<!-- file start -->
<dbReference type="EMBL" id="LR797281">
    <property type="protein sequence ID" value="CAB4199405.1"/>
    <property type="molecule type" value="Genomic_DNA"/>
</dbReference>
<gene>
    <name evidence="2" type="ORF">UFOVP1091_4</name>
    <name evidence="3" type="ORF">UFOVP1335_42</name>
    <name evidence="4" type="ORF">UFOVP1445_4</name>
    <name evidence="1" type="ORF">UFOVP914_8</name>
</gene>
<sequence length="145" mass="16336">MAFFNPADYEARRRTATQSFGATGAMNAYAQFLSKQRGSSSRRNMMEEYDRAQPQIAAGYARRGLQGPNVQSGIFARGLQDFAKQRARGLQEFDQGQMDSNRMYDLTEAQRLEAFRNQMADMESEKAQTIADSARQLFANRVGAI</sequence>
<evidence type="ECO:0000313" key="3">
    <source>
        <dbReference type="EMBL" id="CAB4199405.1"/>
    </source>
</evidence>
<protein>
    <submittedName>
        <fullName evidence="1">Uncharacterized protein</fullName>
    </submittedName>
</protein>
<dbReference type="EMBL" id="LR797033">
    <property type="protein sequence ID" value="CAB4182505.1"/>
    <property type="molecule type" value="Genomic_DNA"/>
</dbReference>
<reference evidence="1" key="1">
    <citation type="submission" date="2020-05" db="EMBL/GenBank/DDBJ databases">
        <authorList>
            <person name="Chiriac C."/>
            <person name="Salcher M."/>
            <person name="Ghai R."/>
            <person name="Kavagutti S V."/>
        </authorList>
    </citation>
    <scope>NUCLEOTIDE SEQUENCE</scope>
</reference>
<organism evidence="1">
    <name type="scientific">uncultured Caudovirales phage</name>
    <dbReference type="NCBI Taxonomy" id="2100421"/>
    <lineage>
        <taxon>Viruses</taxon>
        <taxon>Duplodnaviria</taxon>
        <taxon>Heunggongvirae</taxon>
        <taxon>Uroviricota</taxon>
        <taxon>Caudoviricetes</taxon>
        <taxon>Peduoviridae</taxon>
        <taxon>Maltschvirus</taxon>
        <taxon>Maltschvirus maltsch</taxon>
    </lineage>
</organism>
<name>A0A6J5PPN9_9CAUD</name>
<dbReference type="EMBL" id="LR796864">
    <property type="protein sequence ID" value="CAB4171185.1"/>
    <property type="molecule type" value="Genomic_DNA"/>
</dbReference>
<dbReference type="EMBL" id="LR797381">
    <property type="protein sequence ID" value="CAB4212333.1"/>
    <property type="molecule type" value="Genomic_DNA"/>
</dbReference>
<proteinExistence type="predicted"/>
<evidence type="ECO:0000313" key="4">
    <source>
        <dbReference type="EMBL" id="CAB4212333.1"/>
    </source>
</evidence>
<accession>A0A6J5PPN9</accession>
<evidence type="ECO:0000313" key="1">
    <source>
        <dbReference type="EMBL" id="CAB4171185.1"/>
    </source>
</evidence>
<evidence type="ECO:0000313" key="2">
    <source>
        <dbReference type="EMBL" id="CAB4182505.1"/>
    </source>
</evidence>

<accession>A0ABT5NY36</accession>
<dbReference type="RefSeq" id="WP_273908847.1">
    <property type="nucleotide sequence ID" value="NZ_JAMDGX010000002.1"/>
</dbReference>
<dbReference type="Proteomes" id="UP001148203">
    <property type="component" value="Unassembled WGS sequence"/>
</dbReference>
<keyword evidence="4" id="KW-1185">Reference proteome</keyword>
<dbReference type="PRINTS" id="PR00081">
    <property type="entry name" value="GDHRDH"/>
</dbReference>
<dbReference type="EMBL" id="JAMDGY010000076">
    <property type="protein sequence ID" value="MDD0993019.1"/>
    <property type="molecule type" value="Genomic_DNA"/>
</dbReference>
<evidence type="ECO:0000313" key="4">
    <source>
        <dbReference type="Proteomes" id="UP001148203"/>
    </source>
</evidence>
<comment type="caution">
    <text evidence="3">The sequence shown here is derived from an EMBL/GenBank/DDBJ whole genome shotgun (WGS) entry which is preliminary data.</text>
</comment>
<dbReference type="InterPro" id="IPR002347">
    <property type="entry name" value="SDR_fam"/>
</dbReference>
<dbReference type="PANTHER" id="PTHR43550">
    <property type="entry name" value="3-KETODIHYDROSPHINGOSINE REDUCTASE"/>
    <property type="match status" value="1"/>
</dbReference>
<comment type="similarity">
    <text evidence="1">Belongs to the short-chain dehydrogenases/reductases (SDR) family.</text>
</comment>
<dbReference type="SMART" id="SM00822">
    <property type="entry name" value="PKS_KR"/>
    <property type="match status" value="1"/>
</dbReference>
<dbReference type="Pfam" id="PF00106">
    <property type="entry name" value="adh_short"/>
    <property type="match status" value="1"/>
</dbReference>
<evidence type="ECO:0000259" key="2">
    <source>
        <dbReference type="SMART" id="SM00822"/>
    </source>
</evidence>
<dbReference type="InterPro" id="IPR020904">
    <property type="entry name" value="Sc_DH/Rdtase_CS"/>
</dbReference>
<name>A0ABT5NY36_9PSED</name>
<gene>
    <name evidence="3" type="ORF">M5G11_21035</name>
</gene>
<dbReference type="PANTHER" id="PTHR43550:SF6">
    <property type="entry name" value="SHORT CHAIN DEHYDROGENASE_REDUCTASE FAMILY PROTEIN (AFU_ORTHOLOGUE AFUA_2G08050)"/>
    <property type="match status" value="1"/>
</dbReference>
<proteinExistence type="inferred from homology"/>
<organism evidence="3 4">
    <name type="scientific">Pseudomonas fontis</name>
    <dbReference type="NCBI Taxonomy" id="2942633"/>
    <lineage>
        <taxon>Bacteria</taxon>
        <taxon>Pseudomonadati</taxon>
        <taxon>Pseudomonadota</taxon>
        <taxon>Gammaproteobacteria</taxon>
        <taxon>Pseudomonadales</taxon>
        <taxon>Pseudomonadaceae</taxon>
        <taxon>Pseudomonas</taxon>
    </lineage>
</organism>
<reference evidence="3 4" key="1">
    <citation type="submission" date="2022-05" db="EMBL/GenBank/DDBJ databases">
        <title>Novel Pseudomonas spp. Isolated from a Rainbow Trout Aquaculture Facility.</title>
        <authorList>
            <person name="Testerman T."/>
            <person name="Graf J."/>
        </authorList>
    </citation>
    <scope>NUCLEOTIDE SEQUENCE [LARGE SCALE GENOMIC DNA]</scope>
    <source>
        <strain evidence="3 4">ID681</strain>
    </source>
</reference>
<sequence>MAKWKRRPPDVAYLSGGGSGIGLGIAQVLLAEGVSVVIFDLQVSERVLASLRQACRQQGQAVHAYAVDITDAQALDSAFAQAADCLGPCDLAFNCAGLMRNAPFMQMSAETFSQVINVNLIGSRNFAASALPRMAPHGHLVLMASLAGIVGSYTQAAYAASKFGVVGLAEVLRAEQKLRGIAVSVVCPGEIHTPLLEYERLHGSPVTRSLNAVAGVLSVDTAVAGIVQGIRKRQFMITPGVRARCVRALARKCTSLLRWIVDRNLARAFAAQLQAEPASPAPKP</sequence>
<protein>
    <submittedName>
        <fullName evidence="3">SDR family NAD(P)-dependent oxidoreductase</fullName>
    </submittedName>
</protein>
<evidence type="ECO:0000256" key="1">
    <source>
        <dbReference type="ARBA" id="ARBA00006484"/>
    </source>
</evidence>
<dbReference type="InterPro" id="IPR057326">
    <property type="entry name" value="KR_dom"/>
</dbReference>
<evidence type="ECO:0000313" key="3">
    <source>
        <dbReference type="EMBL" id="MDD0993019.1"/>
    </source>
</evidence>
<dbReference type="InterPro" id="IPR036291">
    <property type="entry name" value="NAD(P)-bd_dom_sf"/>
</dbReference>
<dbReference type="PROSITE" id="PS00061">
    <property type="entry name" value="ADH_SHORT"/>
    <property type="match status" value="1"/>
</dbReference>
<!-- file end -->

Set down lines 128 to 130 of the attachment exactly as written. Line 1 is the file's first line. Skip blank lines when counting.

    <name evidence="3" type="ORF">M5G11_21035</name>
</gene>
<dbReference type="PANTHER" id="PTHR43550:SF6">